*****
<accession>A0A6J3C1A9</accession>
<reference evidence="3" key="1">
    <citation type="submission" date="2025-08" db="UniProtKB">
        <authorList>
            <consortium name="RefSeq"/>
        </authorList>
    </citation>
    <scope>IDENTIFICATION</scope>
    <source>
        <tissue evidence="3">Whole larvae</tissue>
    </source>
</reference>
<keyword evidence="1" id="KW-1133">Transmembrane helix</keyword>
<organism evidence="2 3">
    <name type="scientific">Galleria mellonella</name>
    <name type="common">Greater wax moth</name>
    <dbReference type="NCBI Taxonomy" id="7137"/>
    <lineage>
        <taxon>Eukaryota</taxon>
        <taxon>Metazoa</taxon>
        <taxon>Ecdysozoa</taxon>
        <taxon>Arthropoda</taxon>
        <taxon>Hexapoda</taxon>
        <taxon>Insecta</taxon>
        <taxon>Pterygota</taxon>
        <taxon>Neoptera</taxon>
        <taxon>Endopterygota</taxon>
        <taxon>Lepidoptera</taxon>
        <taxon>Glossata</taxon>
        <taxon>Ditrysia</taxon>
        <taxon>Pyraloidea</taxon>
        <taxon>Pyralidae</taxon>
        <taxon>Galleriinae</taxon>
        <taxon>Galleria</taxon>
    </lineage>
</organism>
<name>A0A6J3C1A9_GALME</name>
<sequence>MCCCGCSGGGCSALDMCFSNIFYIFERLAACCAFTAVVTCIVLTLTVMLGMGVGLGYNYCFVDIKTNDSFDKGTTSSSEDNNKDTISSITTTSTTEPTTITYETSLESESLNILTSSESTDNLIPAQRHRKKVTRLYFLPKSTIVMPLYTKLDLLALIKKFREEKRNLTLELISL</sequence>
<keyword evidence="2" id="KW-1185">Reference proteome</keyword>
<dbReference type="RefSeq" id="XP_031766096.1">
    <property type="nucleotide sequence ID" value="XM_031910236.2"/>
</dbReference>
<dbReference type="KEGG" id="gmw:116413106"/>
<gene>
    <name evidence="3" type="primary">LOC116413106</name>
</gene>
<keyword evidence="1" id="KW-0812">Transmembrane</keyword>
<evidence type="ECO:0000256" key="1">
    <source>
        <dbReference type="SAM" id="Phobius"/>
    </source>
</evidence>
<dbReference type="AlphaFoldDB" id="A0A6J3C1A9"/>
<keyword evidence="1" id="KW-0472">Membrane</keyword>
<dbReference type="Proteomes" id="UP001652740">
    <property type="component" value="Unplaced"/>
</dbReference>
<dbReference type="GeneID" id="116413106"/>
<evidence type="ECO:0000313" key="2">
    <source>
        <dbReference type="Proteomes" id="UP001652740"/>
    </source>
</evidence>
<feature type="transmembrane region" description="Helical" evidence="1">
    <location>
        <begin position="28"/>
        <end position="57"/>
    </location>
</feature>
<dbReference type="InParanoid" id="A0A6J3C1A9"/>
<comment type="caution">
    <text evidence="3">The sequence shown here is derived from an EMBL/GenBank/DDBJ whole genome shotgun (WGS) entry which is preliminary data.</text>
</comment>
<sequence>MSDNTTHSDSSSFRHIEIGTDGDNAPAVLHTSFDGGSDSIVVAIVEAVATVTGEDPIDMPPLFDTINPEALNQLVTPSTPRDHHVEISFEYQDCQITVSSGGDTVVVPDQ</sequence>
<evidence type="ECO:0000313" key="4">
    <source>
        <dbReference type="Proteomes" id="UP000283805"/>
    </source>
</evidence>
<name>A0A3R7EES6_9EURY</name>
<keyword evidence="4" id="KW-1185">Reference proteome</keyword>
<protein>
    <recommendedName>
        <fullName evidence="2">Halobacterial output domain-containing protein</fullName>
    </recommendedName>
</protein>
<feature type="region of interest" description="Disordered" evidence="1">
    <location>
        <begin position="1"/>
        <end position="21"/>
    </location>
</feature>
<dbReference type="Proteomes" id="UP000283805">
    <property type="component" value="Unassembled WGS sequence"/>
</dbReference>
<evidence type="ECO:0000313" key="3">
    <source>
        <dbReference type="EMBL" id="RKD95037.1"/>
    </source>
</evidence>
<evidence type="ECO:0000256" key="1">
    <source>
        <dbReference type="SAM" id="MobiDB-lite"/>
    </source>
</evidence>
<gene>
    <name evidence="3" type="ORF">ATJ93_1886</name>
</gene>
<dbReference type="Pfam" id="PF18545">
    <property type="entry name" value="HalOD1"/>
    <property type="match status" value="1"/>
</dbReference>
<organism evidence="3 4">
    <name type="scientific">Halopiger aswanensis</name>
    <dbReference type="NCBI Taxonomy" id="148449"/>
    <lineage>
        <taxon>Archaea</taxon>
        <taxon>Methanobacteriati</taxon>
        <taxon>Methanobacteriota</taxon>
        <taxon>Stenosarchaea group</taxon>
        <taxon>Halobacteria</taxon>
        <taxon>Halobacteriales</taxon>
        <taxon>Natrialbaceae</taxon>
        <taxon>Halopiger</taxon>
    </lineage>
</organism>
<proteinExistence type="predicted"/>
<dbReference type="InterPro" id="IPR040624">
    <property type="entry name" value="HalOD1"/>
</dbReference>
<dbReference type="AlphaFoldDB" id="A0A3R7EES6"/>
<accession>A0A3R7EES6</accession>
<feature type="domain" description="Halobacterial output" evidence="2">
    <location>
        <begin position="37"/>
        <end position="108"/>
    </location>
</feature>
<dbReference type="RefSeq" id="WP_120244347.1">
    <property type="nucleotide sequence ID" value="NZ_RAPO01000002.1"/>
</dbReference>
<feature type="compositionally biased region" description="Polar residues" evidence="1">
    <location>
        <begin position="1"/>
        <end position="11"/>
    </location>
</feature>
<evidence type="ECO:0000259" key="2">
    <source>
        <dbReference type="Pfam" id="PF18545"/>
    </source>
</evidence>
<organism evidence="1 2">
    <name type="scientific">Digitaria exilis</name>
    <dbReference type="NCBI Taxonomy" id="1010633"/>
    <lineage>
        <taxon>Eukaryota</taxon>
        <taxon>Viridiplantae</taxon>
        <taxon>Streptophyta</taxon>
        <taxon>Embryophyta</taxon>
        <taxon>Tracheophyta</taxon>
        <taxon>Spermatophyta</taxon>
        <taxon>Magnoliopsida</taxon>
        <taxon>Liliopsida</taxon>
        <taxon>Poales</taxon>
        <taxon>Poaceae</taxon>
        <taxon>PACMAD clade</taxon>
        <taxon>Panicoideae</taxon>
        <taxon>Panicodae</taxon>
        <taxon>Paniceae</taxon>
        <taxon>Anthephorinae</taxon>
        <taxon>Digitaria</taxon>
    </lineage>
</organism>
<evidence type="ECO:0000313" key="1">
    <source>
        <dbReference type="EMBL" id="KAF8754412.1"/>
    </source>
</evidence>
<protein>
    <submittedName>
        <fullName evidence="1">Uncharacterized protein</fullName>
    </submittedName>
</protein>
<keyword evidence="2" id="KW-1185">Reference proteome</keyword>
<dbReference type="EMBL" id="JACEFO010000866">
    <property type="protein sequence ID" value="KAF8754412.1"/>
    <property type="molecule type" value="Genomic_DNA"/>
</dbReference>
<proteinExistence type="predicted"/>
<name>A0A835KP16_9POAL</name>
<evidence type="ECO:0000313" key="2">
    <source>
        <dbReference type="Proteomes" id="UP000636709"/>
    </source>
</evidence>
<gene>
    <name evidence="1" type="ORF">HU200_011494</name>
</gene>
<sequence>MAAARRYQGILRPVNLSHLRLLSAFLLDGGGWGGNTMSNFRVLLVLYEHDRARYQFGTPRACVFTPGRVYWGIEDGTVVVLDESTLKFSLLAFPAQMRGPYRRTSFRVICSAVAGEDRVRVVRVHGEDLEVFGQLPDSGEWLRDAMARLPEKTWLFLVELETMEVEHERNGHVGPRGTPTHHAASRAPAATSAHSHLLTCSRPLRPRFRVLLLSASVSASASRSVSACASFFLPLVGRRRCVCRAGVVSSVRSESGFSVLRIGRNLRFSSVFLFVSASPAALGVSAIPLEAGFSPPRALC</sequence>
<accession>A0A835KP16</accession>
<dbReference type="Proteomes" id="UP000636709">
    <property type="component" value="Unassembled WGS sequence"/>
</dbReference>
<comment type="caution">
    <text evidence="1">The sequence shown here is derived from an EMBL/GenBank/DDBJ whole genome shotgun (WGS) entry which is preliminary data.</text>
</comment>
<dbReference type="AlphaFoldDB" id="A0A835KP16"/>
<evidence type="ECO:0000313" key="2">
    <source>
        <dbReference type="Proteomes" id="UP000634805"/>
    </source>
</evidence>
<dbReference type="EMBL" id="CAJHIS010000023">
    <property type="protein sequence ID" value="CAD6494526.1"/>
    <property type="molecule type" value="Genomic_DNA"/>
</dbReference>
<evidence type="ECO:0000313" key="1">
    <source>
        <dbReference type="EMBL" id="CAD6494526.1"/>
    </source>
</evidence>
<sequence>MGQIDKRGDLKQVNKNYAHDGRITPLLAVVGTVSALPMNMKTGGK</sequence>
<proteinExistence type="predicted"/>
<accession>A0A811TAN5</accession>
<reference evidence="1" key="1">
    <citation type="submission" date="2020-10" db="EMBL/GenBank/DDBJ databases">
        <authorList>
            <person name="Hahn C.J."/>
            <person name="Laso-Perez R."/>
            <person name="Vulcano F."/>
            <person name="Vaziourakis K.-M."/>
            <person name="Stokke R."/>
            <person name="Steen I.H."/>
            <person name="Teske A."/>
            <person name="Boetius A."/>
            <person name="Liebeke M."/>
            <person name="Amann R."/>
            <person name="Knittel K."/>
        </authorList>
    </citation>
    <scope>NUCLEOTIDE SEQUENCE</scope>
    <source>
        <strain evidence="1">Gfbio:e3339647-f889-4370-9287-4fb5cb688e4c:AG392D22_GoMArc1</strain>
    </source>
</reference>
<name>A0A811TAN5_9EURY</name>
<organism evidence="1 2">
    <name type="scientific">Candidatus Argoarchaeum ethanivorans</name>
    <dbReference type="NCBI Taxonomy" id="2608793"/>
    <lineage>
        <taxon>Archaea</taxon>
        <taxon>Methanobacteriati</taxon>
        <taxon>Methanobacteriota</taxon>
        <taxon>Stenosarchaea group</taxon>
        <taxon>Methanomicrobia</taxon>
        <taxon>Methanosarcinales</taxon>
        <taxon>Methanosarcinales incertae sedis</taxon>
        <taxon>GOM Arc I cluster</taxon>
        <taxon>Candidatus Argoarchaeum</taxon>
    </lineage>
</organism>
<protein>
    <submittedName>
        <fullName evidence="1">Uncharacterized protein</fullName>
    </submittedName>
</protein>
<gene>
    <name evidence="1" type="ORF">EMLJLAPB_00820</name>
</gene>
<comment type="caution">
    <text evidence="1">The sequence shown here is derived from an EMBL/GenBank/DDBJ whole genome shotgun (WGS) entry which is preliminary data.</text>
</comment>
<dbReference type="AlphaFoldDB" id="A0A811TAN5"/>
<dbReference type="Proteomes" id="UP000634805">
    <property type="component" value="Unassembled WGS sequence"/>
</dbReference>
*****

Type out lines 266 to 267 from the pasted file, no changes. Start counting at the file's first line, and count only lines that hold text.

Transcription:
    </submittedName>
</protein>